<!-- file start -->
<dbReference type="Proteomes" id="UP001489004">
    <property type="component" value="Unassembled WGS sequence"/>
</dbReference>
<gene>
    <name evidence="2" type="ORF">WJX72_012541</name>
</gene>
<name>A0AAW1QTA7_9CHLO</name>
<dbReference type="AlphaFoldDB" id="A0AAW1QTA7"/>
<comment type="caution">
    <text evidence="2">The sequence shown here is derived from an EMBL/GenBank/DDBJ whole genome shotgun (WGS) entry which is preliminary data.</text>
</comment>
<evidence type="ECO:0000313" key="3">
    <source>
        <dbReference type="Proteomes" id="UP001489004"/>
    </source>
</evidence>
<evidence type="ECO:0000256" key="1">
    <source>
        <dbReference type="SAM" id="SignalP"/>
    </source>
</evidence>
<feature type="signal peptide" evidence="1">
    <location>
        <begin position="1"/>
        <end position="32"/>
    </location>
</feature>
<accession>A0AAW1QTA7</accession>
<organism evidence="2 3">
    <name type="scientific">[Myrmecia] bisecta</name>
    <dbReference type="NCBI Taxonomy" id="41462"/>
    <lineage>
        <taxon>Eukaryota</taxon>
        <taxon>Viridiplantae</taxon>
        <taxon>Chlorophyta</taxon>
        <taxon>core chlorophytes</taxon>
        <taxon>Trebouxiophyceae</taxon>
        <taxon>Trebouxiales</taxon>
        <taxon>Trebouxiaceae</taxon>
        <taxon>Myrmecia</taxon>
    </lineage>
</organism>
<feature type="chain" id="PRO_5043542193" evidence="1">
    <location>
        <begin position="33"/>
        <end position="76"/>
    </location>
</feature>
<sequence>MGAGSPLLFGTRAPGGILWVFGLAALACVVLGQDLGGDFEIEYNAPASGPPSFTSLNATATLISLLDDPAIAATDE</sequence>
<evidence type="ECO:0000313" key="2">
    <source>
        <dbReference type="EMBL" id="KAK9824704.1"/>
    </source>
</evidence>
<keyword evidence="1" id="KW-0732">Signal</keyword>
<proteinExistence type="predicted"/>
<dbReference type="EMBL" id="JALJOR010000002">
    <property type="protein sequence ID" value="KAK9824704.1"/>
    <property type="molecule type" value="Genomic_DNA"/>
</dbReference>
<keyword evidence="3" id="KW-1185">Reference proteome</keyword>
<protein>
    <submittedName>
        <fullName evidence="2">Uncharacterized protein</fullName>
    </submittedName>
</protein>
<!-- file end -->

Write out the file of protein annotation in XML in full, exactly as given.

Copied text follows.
<dbReference type="Proteomes" id="UP001489004">
    <property type="component" value="Unassembled WGS sequence"/>
</dbReference>
<gene>
    <name evidence="2" type="ORF">WJX72_012541</name>
</gene>
<name>A0AAW1QTA7_9CHLO</name>
<dbReference type="AlphaFoldDB" id="A0AAW1QTA7"/>
<comment type="caution">
    <text evidence="2">The sequence shown here is derived from an EMBL/GenBank/DDBJ whole genome shotgun (WGS) entry which is preliminary data.</text>
</comment>
<evidence type="ECO:0000313" key="3">
    <source>
        <dbReference type="Proteomes" id="UP001489004"/>
    </source>
</evidence>
<evidence type="ECO:0000256" key="1">
    <source>
        <dbReference type="SAM" id="SignalP"/>
    </source>
</evidence>
<feature type="signal peptide" evidence="1">
    <location>
        <begin position="1"/>
        <end position="32"/>
    </location>
</feature>
<accession>A0AAW1QTA7</accession>
<organism evidence="2 3">
    <name type="scientific">[Myrmecia] bisecta</name>
    <dbReference type="NCBI Taxonomy" id="41462"/>
    <lineage>
        <taxon>Eukaryota</taxon>
        <taxon>Viridiplantae</taxon>
        <taxon>Chlorophyta</taxon>
        <taxon>core chlorophytes</taxon>
        <taxon>Trebouxiophyceae</taxon>
        <taxon>Trebouxiales</taxon>
        <taxon>Trebouxiaceae</taxon>
        <taxon>Myrmecia</taxon>
    </lineage>
</organism>
<feature type="chain" id="PRO_5043542193" evidence="1">
    <location>
        <begin position="33"/>
        <end position="76"/>
    </location>
</feature>
<sequence>MGAGSPLLFGTRAPGGILWVFGLAALACVVLGQDLGGDFEIEYNAPASGPPSFTSLNATATLISLLDDPAIAATDE</sequence>
<evidence type="ECO:0000313" key="2">
    <source>
        <dbReference type="EMBL" id="KAK9824704.1"/>
    </source>
</evidence>
<keyword evidence="1" id="KW-0732">Signal</keyword>
<proteinExistence type="predicted"/>
<dbReference type="EMBL" id="JALJOR010000002">
    <property type="protein sequence ID" value="KAK9824704.1"/>
    <property type="molecule type" value="Genomic_DNA"/>
</dbReference>
<keyword evidence="3" id="KW-1185">Reference proteome</keyword>
<protein>
    <submittedName>
        <fullName evidence="2">Uncharacterized protein</fullName>
    </submittedName>
</protein>